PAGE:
Attempt to Ratify a Shelf Agreement: The Two State Solution's Swan Song?

Currently, the environment is not ripe to ratify a Shelf Agreement. Therefore, any attempt at ratification may prematurely bring Israel and the Palestinians to a 'moment of decision' regarding the principle of the 'Two State Solution.'
Chairman of the Palestinian Authority, Abu Mazen, said that any peace agreement with Israel will be ratified by a referendum (Maan 4/6/08).

Currently, there seems to be no readiness to ratify a Shelf Agreement. Therefore, any attempt at ratification may prematurely bring Israel and the Palestinians to a 'moment of decision' regarding the principle of the 'Two State Solution.'

What is the issue?

Currently, Abu Mazen's legal-judicial legitimacy to negotiate on behalf of the Palestinian people is very weak due to:

  • Hamas control in Gaza;

  • The expiration of the presidential decrees allowing the Fayyad government to govern the PA;

  • The failure to integrate Hamas and other Palestinian factions into the PLO, as was previously agreed upon,

Due to this weak legal-judicial basis Abu Mazen hopes to gain legitimacy for the political process through a referendum.

The working assumption of both Abu Mazen and Israel is that a Shelf Agreement (an agreement whose implementation will be postponed) bypasses some of the obstacles surrounding the political process - such as the PA's weakness and Hamas' control in Gaza - and can anchor the principle of the 'Two-State Solution'.

Why is it important? Why now?

Even if a Shelf Agreement is signed, it is doubtful whether the ratification process can succeed:

Is a referendum logistically possible? In the current reality, it is difficult to imagine a referendum taking place in Gaza and the Palestinian Diaspora.

Israel will not rush to ratify - Israel will fear ratifying an agreement that the Palestinians may reject, as it will expose Israel's flexibility and may become the starting point for future negotiations.

There will be a significant time-period in which the agreement is left unratified as the Palestinians are expected to encounter a constitutional crisis during ratification which may in turn cause Israel to delay its own process. Such a period will enable rejectionist forces to try and thwart its ratification or render it irrelevant. The PA meanwhile, may be too weak to deal with popular pressure.

The consequences of failure to ratify a Shelf Agreement are similar to those of the whole political process and could accelerate the final collapse of the principle of the 'Two-State Solution'. This is because Israel and the Palestinians will be prematurely pushed into a 'moment of truth' regarding this principle at a time when doubts exist over the sides' readiness to ratify an agreement and their capacity to deal with spoilers.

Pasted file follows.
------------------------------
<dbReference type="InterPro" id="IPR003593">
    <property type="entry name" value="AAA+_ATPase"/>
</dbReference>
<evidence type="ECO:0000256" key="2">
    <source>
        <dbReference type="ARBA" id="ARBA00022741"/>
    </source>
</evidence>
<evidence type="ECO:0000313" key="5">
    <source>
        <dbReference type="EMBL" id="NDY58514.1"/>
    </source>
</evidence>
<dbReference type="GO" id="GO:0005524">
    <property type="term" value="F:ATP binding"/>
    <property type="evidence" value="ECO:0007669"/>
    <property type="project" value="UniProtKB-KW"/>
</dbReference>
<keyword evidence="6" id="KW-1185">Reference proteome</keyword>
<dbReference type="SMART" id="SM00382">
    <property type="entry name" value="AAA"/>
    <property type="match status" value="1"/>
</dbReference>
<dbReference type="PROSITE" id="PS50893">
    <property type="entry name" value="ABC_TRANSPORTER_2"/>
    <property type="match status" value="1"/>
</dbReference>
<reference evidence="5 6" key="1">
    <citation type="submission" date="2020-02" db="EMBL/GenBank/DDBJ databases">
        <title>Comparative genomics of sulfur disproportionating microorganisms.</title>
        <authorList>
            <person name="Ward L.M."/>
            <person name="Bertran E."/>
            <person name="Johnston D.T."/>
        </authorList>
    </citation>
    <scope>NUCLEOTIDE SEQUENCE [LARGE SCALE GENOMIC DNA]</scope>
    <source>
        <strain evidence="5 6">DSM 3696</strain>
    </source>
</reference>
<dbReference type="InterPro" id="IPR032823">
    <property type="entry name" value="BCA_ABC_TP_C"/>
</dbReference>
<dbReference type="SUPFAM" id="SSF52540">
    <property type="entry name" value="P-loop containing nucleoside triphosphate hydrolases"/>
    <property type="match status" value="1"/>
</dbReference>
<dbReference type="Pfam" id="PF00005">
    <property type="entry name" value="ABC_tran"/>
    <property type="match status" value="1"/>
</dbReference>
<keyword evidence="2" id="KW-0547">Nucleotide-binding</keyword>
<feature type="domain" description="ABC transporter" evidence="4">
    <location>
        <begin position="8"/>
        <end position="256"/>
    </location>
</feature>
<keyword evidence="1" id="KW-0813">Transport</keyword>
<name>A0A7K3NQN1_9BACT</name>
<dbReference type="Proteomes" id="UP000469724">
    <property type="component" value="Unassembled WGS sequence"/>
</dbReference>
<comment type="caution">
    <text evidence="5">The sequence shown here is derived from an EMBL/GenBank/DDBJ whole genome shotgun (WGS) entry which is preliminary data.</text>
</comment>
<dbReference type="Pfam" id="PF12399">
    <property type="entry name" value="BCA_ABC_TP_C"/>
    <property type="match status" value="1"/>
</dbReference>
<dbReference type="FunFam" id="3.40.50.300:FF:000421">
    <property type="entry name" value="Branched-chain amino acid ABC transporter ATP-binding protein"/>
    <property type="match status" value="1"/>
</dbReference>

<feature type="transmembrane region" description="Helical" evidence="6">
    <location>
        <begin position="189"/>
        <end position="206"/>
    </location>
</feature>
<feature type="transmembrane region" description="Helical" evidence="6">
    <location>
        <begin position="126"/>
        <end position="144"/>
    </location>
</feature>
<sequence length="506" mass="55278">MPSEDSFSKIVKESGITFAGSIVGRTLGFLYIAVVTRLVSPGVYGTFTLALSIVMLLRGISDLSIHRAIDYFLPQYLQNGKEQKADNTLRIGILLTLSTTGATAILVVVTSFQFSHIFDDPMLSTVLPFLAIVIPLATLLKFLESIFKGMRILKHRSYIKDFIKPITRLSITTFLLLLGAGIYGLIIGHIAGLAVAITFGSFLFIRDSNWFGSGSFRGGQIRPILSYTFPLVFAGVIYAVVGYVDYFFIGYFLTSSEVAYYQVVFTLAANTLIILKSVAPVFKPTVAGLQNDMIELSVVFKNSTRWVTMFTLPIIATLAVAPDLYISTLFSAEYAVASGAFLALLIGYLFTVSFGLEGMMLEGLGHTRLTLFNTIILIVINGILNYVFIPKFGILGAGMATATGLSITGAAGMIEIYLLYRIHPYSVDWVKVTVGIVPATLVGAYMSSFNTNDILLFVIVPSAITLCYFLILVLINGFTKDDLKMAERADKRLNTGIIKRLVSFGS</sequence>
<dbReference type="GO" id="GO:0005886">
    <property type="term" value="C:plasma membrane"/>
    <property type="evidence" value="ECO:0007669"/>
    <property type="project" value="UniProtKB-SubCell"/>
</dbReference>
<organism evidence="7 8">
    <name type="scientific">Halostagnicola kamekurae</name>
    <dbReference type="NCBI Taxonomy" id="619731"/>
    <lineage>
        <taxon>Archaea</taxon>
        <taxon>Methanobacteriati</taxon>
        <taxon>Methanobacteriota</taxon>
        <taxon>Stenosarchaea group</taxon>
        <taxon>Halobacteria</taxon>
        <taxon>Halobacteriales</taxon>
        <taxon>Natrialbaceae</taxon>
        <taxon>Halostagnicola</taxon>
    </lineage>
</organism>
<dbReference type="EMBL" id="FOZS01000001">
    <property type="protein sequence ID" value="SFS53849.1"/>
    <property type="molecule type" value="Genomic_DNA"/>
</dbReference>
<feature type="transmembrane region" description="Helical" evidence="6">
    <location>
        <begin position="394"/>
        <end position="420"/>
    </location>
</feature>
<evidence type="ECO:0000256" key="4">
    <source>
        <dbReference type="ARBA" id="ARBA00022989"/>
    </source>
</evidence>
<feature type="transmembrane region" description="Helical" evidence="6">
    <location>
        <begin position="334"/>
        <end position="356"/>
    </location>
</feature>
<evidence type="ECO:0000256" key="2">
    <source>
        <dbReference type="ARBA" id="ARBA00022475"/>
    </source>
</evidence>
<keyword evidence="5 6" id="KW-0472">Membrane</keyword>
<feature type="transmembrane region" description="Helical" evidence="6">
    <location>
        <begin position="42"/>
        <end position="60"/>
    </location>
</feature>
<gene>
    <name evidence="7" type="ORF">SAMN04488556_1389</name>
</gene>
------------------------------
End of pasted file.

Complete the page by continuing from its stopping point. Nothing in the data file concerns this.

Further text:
Policy Options

Strategy to deal with failure - Although Israel has little influence over the Palestinian ratification process, it needs to consolidate a strategy for dealing with the possible failure of the political process. Such a strategy could occur on different levels:

  • An agreed Plan B for the political process - Israel should aim to get the agreement of the Quartet and the PLO (to the extent possible) to fix an agreed mechanism to change the agenda of the political process in case negotiations or the ratification process fails. As an example, the sides might agree that the failure of the current negotiations will lead to discussions over the establishment of a Palestinian state with provisional borders in conjunction with the second phase of the Roadmap.

  • Strengthening and upgrading the PA may prevent its collapse - The failure of negotiations or the ratification process is likely to strengthen those Palestinian voices calling for the dissolution of the PA in order to place the full burden of 'occupation' onto Israel. The closer the PA's powers and authorities are to a full sovereign state, the harder it will be to dissolve it.

Strategy to 'freeze' the process - Israel may prefer to freeze negotiations until after elections in Israel, the PA or the US. Israel should coordinate these steps with the US in order not to create the impression that negotiations have failed.